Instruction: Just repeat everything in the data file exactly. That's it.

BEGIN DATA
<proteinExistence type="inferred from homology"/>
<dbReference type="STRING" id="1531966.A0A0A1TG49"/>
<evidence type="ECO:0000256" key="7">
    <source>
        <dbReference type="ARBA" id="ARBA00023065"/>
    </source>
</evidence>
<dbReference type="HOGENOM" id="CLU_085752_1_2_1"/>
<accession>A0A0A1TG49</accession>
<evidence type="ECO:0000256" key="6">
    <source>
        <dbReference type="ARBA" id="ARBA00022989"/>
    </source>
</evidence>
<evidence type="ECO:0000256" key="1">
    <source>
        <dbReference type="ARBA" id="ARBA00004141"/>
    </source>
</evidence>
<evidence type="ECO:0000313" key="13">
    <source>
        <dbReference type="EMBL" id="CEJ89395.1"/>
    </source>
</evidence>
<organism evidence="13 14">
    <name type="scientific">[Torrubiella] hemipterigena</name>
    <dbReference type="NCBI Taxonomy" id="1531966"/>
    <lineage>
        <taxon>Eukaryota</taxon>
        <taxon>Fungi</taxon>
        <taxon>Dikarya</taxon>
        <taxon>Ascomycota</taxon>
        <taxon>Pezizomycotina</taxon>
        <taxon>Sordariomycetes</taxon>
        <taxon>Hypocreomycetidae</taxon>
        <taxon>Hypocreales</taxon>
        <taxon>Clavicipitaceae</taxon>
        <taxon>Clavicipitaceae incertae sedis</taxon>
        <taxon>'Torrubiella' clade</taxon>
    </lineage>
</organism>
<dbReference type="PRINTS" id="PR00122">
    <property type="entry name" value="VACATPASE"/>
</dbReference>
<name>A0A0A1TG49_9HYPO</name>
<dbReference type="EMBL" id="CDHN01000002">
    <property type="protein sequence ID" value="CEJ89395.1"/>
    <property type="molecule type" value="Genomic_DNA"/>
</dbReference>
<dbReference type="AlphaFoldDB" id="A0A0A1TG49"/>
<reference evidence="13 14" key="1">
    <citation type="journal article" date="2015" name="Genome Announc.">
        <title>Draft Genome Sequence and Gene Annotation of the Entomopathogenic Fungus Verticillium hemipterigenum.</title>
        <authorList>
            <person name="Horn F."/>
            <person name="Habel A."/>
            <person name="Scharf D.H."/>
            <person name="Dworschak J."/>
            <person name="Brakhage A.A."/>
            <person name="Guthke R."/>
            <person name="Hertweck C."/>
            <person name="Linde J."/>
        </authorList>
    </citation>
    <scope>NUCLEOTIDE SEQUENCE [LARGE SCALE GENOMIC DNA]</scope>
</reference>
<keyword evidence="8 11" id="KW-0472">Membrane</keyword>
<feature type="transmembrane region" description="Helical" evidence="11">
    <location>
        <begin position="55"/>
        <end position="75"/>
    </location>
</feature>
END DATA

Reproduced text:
<proteinExistence type="inferred from homology"/>
<dbReference type="STRING" id="1531966.A0A0A1TG49"/>
<evidence type="ECO:0000256" key="7">
    <source>
        <dbReference type="ARBA" id="ARBA00023065"/>
    </source>
</evidence>
<dbReference type="HOGENOM" id="CLU_085752_1_2_1"/>
<accession>A0A0A1TG49</accession>
<evidence type="ECO:0000256" key="6">
    <source>
        <dbReference type="ARBA" id="ARBA00022989"/>
    </source>
</evidence>
<evidence type="ECO:0000256" key="1">
    <source>
        <dbReference type="ARBA" id="ARBA00004141"/>
    </source>
</evidence>
<evidence type="ECO:0000313" key="13">
    <source>
        <dbReference type="EMBL" id="CEJ89395.1"/>
    </source>
</evidence>
<organism evidence="13 14">
    <name type="scientific">[Torrubiella] hemipterigena</name>
    <dbReference type="NCBI Taxonomy" id="1531966"/>
    <lineage>
        <taxon>Eukaryota</taxon>
        <taxon>Fungi</taxon>
        <taxon>Dikarya</taxon>
        <taxon>Ascomycota</taxon>
        <taxon>Pezizomycotina</taxon>
        <taxon>Sordariomycetes</taxon>
        <taxon>Hypocreomycetidae</taxon>
        <taxon>Hypocreales</taxon>
        <taxon>Clavicipitaceae</taxon>
        <taxon>Clavicipitaceae incertae sedis</taxon>
        <taxon>'Torrubiella' clade</taxon>
    </lineage>
</organism>
<dbReference type="PRINTS" id="PR00122">
    <property type="entry name" value="VACATPASE"/>
</dbReference>
<name>A0A0A1TG49_9HYPO</name>
<dbReference type="EMBL" id="CDHN01000002">
    <property type="protein sequence ID" value="CEJ89395.1"/>
    <property type="molecule type" value="Genomic_DNA"/>
</dbReference>
<dbReference type="AlphaFoldDB" id="A0A0A1TG49"/>
<reference evidence="13 14" key="1">
    <citation type="journal article" date="2015" name="Genome Announc.">
        <title>Draft Genome Sequence and Gene Annotation of the Entomopathogenic Fungus Verticillium hemipterigenum.</title>
        <authorList>
            <person name="Horn F."/>
            <person name="Habel A."/>
            <person name="Scharf D.H."/>
            <person name="Dworschak J."/>
            <person name="Brakhage A.A."/>
            <person name="Guthke R."/>
            <person name="Hertweck C."/>
            <person name="Linde J."/>
        </authorList>
    </citation>
    <scope>NUCLEOTIDE SEQUENCE [LARGE SCALE GENOMIC DNA]</scope>
</reference>
<keyword evidence="8 11" id="KW-0472">Membrane</keyword>
<feature type="transmembrane region" description="Helical" evidence="11">
    <location>
        <begin position="55"/>
        <end position="75"/>
    </location>
</feature>